Final Boss: Panivox’s Philip Oliver, the creator of RichCast

What would you say is your greatest achievement?

This question made me realise that 2023 marks 40 years since my twin brother Andrew and I published our first game, so the greatest achievement is probably to have survived so long in the industry – and still be working! But in all seriousness, it’s probably maintaining a passion and enthusiasm for games and interactive media over such a long period – we’ve been lucky enough to have been involved in so many truly exciting projects in that time, from building up, transforming and exiting studios, to creating new experiences and technologies. But it’s also about how you deal with failures, real or perceived. Long-term success comes from the relationships you create with people, be they clients or team members or media, and I think we’ve consistently offered environments in which people can express their creativity, learn and grow their own careers, while loving their work.

What ambitions do you have for the future of Panivox/RichCast and the industry as a whole?

We believe that many people would like to create and share interactive stories, and far more would like to play through those stories. Currently there’s no way of doing this without learning to code, and it’s even harder to get content published. With RichCast our aim has been to create an immersive storytelling app for creating, sharing and playing interactive experiences and making them available automatically across many devices. It’s like TikTok, YouTube and Spotify combined. #NoCode creativity and advances in AI generated art, voices and audio are central to how RichCast works and all will have a profound impact on the future of the games industry. They present a huge opportunity to open up digital creativity to a far wider audience, limited only by imagination.

What do you see as the gaming industry’s biggest challenges in the years ahead?

The games industry, like all industries, faces constant challenges. We’ve just overcome the biggest in the form of the pandemic, which changed how we work at a fundamental level. At Panivox, like many studios, our teams are completely remote in terms of location. So managing and maintaining company culture within that context is an ongoing learning process. Going forward, nurturing the next-generation of talent is an absolute priority. As developers and publishers, we need to work closely with our outstanding academic community to help them understand not only where the skills shortages are now, but also predict where there will be in future, so that we can all work together to create the best courses. Studios should also do their own outreach, allowing local students to get hands-on with tech, evaluating it and feeding back. The benefits are clear: the studio receives amazing insights into how its products work, while students get to experience working with real world tech and processes. It’s a win-win.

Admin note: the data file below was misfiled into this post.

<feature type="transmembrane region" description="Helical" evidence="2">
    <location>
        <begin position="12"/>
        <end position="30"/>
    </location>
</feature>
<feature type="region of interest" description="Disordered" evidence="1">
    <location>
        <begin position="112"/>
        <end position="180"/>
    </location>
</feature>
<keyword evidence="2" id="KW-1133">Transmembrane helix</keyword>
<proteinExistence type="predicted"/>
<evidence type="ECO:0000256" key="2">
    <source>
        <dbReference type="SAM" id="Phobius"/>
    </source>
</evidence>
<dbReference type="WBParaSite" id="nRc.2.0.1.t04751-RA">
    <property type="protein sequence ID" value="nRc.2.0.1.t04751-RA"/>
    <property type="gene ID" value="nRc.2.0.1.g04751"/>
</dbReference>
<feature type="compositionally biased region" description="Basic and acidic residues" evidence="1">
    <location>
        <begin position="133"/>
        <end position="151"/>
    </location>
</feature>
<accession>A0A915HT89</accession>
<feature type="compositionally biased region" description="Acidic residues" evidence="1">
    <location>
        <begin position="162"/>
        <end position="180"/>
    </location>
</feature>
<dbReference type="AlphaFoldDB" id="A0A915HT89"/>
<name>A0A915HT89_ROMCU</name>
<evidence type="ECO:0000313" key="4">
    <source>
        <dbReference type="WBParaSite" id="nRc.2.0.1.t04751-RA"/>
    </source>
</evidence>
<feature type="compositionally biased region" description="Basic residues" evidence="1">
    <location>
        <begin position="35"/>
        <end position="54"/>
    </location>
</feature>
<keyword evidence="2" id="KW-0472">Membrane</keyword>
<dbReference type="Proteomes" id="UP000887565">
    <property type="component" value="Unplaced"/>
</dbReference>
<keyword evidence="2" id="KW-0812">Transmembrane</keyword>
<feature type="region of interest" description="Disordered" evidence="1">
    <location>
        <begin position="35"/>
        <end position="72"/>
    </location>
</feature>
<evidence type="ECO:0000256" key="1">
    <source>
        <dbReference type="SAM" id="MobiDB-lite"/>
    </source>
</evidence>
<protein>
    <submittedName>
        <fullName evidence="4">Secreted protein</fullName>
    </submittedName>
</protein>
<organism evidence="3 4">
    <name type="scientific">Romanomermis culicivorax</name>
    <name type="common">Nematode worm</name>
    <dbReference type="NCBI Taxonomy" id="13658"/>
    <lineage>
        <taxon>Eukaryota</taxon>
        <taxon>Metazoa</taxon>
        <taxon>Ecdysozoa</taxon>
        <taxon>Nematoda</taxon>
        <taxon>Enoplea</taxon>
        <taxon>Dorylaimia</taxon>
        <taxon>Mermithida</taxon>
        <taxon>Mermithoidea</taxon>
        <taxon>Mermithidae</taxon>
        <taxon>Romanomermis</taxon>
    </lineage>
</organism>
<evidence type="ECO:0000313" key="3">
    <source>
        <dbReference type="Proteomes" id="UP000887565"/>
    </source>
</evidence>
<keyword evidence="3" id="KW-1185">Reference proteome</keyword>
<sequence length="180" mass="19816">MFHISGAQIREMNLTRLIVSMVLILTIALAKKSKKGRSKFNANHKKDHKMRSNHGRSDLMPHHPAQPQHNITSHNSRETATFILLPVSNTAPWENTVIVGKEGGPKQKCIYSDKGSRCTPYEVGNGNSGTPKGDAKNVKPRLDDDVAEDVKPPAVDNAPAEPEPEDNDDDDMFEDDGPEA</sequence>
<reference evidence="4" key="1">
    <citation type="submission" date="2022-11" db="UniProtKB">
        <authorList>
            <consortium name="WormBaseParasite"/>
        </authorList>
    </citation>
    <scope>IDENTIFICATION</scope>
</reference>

Do you think the industry is in a healthy place?

It goes without saying that the industry has evolved and changed profoundly since we first got involved back in 1983. In recent years we’ve collectively made huge strides in the fields of ED&I and education, while the shift to remote and hybrid working has seen renewed focus on workplace wellbeing. Large studios and publishers with HR departments are well equipped to put the correct processes in place, but I think we can do more to support smaller companies on their own growth journeys. Of course, part of that growth also involves financial pressures, and the games industry remains a challenging environment at all levels in that respect. Finally, there is going to be a huge shift, brought about by the adoption of AI, and we must be ready to embrace the opportunities this presents.

About Richie Shoemaker

Prior to taking the editorial helm of MCV/DEVELOP Richie spent 20 years shovelling word-coal into the engines of numerous gaming magazines and websites, many of which are now lost beneath the churning waves of progress. If not already obvious, he is partial to the odd nautical metaphor.

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